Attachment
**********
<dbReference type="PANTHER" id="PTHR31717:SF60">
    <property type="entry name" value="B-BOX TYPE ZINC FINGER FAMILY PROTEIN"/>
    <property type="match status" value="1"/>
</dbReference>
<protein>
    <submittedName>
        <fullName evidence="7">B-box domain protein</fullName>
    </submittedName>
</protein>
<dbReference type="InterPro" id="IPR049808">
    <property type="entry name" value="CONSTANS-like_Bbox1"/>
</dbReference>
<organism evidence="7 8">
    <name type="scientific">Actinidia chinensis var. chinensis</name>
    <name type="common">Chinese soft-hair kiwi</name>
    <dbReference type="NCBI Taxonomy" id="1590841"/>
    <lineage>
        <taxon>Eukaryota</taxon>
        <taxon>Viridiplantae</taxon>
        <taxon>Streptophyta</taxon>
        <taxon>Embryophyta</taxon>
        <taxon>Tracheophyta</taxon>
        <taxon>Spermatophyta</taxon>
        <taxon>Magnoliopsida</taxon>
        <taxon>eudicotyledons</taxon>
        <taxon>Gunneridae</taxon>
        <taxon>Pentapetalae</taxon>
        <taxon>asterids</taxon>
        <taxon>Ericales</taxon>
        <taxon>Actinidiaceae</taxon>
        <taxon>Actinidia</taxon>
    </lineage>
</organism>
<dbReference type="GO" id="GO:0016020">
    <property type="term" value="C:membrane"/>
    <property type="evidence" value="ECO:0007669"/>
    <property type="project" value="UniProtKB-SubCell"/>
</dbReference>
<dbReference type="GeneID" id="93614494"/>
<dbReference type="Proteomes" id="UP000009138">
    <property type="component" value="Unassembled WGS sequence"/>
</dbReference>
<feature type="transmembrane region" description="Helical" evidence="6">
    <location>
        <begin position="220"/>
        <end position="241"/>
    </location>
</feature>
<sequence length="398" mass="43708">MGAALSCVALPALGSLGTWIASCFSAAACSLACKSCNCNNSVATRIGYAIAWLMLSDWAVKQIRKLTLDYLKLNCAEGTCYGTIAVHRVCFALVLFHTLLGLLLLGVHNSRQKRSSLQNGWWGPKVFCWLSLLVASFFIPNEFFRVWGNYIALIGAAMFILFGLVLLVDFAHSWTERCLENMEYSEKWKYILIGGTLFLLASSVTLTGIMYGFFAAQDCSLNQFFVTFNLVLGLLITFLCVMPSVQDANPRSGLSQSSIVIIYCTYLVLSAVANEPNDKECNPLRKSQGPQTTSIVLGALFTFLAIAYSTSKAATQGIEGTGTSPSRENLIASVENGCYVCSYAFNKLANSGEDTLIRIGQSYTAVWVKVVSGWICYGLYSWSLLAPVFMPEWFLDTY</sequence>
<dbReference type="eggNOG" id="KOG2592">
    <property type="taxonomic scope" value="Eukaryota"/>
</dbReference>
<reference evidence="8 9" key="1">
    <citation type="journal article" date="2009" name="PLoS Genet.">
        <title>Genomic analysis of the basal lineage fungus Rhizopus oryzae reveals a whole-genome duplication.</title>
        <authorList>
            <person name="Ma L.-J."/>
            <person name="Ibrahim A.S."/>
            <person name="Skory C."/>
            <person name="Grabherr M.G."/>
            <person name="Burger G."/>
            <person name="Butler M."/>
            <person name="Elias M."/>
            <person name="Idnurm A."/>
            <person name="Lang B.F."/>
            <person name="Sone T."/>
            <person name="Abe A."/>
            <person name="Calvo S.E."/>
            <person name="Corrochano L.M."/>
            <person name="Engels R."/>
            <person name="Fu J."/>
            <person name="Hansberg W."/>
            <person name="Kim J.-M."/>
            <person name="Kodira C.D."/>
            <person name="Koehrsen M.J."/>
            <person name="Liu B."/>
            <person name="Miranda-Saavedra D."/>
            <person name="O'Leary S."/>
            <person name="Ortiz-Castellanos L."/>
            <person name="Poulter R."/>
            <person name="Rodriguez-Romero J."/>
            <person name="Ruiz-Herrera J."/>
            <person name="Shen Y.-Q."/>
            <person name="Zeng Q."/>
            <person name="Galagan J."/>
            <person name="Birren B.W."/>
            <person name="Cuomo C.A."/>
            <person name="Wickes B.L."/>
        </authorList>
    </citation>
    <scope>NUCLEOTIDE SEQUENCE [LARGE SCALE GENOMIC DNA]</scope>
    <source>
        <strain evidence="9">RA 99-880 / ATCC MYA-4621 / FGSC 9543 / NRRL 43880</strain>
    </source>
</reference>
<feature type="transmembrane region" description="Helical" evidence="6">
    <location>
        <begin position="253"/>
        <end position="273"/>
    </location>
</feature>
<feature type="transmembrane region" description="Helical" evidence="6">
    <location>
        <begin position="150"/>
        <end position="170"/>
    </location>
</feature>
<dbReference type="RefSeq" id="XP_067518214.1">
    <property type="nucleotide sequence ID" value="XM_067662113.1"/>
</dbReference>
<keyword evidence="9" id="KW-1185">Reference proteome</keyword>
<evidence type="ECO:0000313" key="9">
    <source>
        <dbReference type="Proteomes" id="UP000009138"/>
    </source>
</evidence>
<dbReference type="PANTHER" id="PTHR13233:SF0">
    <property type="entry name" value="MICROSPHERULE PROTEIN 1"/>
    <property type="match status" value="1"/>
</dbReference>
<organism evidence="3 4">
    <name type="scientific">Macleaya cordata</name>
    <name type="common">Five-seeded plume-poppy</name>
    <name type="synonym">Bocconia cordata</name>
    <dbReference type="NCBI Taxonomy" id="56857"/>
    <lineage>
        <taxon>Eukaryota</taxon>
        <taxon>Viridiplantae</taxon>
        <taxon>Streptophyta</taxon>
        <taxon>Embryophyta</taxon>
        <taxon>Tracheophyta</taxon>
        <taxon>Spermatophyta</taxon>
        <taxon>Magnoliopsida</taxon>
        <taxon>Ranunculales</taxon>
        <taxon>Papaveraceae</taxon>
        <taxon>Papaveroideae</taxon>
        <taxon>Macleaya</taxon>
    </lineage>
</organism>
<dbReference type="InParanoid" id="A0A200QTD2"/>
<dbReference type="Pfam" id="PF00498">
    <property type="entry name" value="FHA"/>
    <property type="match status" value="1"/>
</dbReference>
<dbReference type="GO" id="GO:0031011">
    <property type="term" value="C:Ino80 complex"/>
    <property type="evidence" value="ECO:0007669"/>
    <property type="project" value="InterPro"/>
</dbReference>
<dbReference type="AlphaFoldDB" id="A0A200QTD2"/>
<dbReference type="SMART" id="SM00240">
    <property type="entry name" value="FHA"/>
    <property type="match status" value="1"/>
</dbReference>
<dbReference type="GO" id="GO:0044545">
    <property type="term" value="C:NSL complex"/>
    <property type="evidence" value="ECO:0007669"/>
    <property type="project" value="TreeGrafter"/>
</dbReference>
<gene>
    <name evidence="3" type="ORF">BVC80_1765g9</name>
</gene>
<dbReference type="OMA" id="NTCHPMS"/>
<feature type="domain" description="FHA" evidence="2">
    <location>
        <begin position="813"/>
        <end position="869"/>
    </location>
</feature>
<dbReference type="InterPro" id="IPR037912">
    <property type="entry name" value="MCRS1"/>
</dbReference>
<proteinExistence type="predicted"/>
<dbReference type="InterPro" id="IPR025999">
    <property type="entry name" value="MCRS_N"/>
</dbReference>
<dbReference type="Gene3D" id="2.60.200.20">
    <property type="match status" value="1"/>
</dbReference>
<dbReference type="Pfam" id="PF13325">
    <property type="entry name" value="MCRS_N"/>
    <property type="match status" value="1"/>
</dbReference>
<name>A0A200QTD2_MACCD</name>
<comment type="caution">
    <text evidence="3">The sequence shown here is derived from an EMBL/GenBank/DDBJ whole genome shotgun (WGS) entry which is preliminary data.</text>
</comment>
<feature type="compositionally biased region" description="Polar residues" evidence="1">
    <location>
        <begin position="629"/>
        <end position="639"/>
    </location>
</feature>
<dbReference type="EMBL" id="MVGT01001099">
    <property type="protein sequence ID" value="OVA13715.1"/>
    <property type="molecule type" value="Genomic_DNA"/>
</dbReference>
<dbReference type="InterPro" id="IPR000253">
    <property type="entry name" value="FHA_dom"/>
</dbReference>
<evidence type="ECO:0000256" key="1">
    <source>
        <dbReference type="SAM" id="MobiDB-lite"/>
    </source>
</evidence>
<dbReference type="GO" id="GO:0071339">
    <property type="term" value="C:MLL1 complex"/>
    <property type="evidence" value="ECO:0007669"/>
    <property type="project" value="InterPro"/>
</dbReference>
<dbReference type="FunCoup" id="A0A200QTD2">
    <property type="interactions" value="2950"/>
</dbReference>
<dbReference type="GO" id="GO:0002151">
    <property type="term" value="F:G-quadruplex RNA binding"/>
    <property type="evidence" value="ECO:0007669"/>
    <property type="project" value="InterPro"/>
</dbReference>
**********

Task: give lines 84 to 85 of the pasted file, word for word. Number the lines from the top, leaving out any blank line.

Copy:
            <person name="Zeng Q."/>
            <person name="Galagan J."/>